It is our highest advantage to know what should become of our souls in eternity. Is it a small thing to be within the verge of the wrath of God? And is not the knowledge of this necessary, if we be in such a case that we may avoid it? Or is it a small thing to be an heir of heaven? Are justification, adoption, acceptation, small privileges ; faith, love, repentance, small graces? Is not the knowledge of them necessary, that we may have the comfort of them? May not some convenient space of time be every day spent in this? May I not say, as Christ to his disciples, ‘Can you not watch one hour?’ Can you not spare one hour for so great and necessary a work? Let us enter therefore into the bosom of our heart, and see whether we have a true faith, such as Abraham’s; whether it be such a lively faith that hath freed our souls in part from the mud of our corruptions; whether it be a faith resting upon Christ for salvation, without giving indulgence to the least offence to him? Such a faith that purifies the heart, reforms the life, inflames the soul with a love to God, causing us to rejoice in him, and in any further degree of conformity to him? Whether it engenders in us a serious desire and a suitable endeavour to obey Christ? Such a faith that relies upon his promises without slighting his precepts?

III. I shall, lastly, give you some directions about this duty of self-examination.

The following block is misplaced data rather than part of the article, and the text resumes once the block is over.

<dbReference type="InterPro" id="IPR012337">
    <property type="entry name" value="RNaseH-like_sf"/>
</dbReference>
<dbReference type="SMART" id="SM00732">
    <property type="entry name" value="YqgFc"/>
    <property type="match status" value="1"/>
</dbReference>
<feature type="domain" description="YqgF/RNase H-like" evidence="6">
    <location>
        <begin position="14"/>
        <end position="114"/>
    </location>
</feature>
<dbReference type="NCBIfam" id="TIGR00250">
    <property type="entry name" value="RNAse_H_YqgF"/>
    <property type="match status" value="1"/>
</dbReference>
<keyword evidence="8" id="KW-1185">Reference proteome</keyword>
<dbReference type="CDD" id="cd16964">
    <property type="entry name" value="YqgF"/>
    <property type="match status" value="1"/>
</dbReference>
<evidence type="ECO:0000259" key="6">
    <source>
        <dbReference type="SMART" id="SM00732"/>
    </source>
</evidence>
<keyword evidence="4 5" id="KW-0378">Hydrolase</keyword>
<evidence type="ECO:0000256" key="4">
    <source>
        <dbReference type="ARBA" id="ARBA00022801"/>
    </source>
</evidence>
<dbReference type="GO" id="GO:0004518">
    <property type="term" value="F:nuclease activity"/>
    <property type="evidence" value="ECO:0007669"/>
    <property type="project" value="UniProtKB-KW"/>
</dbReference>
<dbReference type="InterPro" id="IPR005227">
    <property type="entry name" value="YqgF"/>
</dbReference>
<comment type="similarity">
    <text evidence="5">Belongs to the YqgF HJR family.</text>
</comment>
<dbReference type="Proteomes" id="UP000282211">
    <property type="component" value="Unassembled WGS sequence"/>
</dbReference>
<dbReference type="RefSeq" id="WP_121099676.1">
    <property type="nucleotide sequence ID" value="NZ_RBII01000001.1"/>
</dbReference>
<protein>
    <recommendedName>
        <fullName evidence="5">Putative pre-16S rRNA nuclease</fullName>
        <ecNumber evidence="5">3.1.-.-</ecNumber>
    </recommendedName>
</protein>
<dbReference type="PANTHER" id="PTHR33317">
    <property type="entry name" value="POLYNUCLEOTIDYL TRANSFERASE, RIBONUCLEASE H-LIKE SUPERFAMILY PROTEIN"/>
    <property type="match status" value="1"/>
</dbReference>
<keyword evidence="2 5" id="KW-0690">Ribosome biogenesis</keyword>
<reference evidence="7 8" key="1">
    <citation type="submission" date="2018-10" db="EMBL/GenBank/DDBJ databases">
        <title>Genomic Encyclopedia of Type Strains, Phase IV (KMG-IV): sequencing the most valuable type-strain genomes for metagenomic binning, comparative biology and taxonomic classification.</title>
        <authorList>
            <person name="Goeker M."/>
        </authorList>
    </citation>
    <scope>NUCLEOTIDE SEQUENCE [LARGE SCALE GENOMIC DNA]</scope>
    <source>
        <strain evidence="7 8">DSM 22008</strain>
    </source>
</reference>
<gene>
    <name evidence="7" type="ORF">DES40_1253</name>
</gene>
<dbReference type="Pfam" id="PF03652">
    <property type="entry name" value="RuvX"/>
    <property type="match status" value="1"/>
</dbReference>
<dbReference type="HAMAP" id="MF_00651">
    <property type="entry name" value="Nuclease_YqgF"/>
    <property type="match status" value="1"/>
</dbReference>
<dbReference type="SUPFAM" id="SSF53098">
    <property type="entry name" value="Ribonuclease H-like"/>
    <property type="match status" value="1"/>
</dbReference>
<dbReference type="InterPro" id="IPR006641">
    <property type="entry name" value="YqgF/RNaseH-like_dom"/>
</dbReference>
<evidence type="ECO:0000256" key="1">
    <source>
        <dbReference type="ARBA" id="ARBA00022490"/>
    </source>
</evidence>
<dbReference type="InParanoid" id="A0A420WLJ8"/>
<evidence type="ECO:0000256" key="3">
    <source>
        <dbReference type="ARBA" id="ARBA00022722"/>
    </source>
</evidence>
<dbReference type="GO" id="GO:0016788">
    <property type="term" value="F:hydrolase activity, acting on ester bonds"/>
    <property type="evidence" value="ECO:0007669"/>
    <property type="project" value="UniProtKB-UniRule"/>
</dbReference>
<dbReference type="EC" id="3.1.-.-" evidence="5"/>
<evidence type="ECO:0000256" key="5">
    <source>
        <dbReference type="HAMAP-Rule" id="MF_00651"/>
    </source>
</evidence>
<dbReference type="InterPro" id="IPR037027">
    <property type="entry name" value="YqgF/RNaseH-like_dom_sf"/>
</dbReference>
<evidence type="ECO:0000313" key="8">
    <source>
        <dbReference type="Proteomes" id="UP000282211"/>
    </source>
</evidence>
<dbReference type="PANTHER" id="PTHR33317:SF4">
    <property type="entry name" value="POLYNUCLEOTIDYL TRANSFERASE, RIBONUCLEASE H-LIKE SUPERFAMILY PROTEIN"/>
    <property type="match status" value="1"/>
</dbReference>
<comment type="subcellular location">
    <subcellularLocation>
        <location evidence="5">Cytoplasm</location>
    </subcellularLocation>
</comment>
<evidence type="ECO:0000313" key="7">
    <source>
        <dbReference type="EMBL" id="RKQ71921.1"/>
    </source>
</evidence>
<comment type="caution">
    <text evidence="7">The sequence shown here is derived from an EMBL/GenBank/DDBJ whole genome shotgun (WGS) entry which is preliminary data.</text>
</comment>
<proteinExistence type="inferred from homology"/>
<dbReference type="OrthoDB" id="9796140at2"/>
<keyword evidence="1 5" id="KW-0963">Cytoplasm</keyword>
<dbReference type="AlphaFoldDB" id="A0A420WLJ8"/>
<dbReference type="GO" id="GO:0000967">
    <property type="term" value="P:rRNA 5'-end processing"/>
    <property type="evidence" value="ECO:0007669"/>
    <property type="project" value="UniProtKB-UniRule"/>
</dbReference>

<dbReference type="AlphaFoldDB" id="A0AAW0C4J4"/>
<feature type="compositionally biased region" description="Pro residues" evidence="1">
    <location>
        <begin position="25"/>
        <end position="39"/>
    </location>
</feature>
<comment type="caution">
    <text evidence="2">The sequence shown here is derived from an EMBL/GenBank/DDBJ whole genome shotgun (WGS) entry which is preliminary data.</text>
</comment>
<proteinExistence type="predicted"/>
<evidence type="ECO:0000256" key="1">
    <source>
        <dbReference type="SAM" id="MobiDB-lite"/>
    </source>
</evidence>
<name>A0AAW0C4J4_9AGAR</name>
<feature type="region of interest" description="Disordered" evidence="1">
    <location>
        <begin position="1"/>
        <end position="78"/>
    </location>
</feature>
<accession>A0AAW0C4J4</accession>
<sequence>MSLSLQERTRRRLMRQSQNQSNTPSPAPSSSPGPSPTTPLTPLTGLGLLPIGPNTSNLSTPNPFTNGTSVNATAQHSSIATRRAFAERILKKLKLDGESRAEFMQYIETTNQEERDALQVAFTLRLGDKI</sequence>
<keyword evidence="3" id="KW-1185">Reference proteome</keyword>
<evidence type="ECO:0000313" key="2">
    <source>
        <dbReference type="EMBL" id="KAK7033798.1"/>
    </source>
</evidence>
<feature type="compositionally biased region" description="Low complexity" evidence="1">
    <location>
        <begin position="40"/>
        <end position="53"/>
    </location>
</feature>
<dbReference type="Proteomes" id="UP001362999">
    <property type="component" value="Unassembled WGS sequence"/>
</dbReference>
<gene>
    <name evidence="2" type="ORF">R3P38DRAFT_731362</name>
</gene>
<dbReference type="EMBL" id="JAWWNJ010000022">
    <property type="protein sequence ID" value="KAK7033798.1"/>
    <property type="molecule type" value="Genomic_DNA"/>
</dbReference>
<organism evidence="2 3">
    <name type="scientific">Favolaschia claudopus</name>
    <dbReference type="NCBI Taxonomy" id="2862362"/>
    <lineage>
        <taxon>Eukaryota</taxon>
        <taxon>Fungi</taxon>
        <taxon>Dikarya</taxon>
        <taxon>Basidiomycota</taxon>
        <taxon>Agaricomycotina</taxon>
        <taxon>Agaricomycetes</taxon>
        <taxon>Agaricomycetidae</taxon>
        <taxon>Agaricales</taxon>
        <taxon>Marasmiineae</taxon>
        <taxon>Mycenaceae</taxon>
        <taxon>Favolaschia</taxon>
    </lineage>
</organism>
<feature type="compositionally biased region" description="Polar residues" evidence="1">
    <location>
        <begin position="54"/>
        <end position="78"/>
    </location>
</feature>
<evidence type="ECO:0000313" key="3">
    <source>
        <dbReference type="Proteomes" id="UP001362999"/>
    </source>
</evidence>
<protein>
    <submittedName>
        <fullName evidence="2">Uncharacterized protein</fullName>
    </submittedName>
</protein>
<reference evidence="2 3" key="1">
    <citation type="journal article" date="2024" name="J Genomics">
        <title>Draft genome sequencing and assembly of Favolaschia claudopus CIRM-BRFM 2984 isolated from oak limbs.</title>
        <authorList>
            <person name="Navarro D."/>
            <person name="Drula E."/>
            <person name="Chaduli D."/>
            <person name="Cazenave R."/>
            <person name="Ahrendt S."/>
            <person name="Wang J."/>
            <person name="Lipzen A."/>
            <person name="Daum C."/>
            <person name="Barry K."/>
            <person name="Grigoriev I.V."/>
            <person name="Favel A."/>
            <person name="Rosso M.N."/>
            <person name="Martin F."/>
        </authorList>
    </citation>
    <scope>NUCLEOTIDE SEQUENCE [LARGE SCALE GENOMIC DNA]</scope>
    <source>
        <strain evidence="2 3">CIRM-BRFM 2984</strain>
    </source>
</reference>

1. Acquaint yourselves with those marks that are proper only to a true Christian. Overlook all those that are common with the hypocrite, such as outward profession, constant attendances, some affections in duties. Let us not judge ourselves by outward acts; a player is not a prince because he acts the part of a prince. But we must judge ourselves by what we are in our retirements, in our hearts. He only is a good man, and doth good, that doth it from a principle of goodness within, and not from fear of laws, or to gain a good opinion in the world. Grace is of that nature, that it cannot possibly have any by-end. As it is the immediate birth of God, so it doth immediately respect God in its actings. In the very nature of it, it aims at God, as to love him, believe in him. The great accusation the devil brings against Job was, that he served not God for nought, that his service was not sincere, that he acted a righteous part for his own ends, and to preserve his worldly prosperity, Job i. 9, 10. But if our ends be right, and our actions in the course of them according to his rule, if our hearts in them respect God’s law and his glory, how will the devil’s arrows drop down, as shot against a brazen wall! The inward bent and the habitual delight and affection of our hearts, is chiefly to be eyed, whether they are in God or in other things. This was the apostle’s way of trial: Rom. vii. 22, ‘I delight in the law of God after the inward man;’ and what the incitements are to your profession and service, whether they are not bare affections, moveable passions, carnal interests, a good education, a working fancy, &c. Take those marks, which are inconsistent with hypocrisy, ‘such as accompany salvation,’ Heb. vi. 9, and necessarily infer a truth of grace. Begin at the lowest step of true and sincere grace, inquire not at first into the marks of an high and towering faith, of the eminent degrees of it. This would be to put a giant’s suit upon an infant’s back, and judge ourselves not men, because the garments fit us not. A small beam will manifest that the sun doth peep out of a cloud; but larger ones, and more spread, evidence that it hath got a full victory. Have a right notion of true grace, and though grace be little, yet you may know it; as if a man hath a true notion of a diamond, though never so small, he can truly say that is a diamond as well as if it were bigger. Though a gracious spirit may not have grace enough to satisfy its desires, yet it may find grace enough to settle its soul. There may be grace enough to give a man an interest in Christ, though there be not a full strength to answer all the obligations of the gospel. Let us examine, first, the truth of grace, and afterwards the height of grace. A little of the coarsest gold is more valuable than much of the finest brass. See how the habitual frame and inclination of the heart stands. A heart set upon heaven discovers the treasures of the heart to be there. See whether we have David’s temper, to ‘hate every false way,’ or Paul’s, to ‘have a conscience void of offence towards God’ in regard of his service, as well as towards man in regard of his converse; not to neglect anything towards God that conscience tells us is our duty to him. One sound and undeniable mark is better than a thousand disputable ones.